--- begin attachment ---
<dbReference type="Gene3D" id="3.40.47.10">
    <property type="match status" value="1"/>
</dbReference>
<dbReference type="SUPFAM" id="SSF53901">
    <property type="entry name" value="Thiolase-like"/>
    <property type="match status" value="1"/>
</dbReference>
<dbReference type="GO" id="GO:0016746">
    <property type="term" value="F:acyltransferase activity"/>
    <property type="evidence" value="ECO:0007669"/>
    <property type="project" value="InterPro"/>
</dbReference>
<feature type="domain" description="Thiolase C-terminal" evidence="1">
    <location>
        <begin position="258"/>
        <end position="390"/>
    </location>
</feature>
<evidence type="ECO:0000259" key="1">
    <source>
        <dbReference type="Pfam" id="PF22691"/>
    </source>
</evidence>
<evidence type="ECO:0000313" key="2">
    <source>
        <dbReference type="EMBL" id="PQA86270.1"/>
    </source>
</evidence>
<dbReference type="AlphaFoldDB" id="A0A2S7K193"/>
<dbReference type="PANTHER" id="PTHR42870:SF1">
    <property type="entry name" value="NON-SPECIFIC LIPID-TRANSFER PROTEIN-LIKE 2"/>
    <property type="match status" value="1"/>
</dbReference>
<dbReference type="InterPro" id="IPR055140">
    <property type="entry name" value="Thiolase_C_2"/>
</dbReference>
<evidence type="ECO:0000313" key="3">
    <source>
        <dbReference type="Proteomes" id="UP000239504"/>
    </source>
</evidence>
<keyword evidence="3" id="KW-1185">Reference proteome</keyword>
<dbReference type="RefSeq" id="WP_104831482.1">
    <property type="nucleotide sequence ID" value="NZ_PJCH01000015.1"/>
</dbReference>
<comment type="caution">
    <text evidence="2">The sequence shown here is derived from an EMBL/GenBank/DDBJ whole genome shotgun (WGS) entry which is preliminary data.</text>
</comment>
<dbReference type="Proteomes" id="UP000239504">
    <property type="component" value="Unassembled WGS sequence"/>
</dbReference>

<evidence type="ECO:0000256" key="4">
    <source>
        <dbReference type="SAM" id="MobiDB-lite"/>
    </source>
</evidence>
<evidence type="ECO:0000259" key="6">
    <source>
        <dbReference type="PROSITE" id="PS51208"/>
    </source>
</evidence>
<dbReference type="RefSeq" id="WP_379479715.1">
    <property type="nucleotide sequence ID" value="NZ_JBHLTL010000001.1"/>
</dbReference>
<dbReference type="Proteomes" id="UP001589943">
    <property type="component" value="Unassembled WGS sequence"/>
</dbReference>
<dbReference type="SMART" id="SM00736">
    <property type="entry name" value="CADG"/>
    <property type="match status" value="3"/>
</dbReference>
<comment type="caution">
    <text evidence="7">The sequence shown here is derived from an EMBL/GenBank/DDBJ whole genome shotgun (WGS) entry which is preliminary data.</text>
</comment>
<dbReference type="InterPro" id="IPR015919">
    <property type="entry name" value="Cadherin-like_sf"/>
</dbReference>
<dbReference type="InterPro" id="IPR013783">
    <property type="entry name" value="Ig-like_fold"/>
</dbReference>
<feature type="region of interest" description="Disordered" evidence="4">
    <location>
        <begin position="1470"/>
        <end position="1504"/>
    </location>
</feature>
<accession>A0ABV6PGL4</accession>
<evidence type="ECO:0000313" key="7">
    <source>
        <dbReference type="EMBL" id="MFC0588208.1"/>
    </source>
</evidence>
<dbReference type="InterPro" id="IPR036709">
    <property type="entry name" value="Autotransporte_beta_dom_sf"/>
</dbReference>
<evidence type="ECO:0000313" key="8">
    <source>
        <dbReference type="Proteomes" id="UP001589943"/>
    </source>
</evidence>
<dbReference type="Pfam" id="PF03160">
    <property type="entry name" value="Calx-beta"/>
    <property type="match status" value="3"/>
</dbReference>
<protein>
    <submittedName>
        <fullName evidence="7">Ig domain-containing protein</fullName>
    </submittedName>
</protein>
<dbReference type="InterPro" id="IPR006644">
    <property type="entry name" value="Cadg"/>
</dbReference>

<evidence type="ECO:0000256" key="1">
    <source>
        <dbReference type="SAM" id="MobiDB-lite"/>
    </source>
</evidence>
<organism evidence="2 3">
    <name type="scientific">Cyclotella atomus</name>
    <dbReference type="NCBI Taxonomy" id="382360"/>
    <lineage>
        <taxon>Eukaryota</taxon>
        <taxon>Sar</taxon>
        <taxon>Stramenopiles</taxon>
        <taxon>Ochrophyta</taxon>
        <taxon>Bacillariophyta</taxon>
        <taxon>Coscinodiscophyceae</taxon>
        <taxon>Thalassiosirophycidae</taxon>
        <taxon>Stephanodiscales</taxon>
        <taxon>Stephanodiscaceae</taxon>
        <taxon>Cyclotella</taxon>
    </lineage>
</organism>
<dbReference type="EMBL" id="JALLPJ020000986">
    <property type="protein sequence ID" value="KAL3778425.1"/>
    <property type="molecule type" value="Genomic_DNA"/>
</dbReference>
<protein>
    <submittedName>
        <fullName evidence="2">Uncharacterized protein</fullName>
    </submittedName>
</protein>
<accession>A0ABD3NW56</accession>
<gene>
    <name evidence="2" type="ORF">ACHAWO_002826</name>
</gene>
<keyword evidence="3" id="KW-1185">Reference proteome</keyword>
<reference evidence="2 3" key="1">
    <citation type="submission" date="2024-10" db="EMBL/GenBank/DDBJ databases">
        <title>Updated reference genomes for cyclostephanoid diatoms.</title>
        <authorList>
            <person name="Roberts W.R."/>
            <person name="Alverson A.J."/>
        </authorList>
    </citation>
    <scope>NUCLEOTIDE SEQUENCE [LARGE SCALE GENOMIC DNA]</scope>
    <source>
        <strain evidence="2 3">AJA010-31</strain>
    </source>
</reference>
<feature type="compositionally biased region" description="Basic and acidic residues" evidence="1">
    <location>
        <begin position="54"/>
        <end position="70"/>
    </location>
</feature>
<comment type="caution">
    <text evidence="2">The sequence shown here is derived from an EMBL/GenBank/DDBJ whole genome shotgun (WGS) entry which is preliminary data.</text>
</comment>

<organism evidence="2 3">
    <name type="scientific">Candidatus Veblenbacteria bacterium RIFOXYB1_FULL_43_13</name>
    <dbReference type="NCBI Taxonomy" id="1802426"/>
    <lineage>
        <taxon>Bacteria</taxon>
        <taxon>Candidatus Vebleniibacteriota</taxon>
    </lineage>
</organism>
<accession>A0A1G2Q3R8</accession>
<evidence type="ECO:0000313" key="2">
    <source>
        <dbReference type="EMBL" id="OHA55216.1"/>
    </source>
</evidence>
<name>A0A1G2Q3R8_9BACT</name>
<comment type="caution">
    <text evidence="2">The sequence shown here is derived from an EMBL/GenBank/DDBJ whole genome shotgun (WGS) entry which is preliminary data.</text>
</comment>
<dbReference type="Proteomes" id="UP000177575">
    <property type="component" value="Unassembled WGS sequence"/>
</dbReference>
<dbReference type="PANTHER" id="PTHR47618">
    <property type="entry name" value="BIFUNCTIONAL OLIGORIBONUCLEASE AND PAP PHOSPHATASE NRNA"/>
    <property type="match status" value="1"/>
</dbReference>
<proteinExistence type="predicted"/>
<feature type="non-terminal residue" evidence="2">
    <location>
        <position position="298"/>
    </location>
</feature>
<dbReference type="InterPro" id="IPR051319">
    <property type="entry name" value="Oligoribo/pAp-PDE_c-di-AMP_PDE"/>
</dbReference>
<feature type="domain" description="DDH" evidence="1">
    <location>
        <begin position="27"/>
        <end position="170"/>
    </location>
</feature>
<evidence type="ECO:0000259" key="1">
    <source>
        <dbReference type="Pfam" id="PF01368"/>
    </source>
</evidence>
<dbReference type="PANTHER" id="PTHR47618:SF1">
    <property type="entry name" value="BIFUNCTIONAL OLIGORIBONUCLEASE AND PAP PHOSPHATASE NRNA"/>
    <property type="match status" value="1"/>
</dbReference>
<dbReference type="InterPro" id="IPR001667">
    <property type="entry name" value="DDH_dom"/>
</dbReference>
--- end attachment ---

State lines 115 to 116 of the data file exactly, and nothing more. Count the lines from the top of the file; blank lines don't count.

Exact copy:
        <dbReference type="SAM" id="MobiDB-lite"/>
    </source>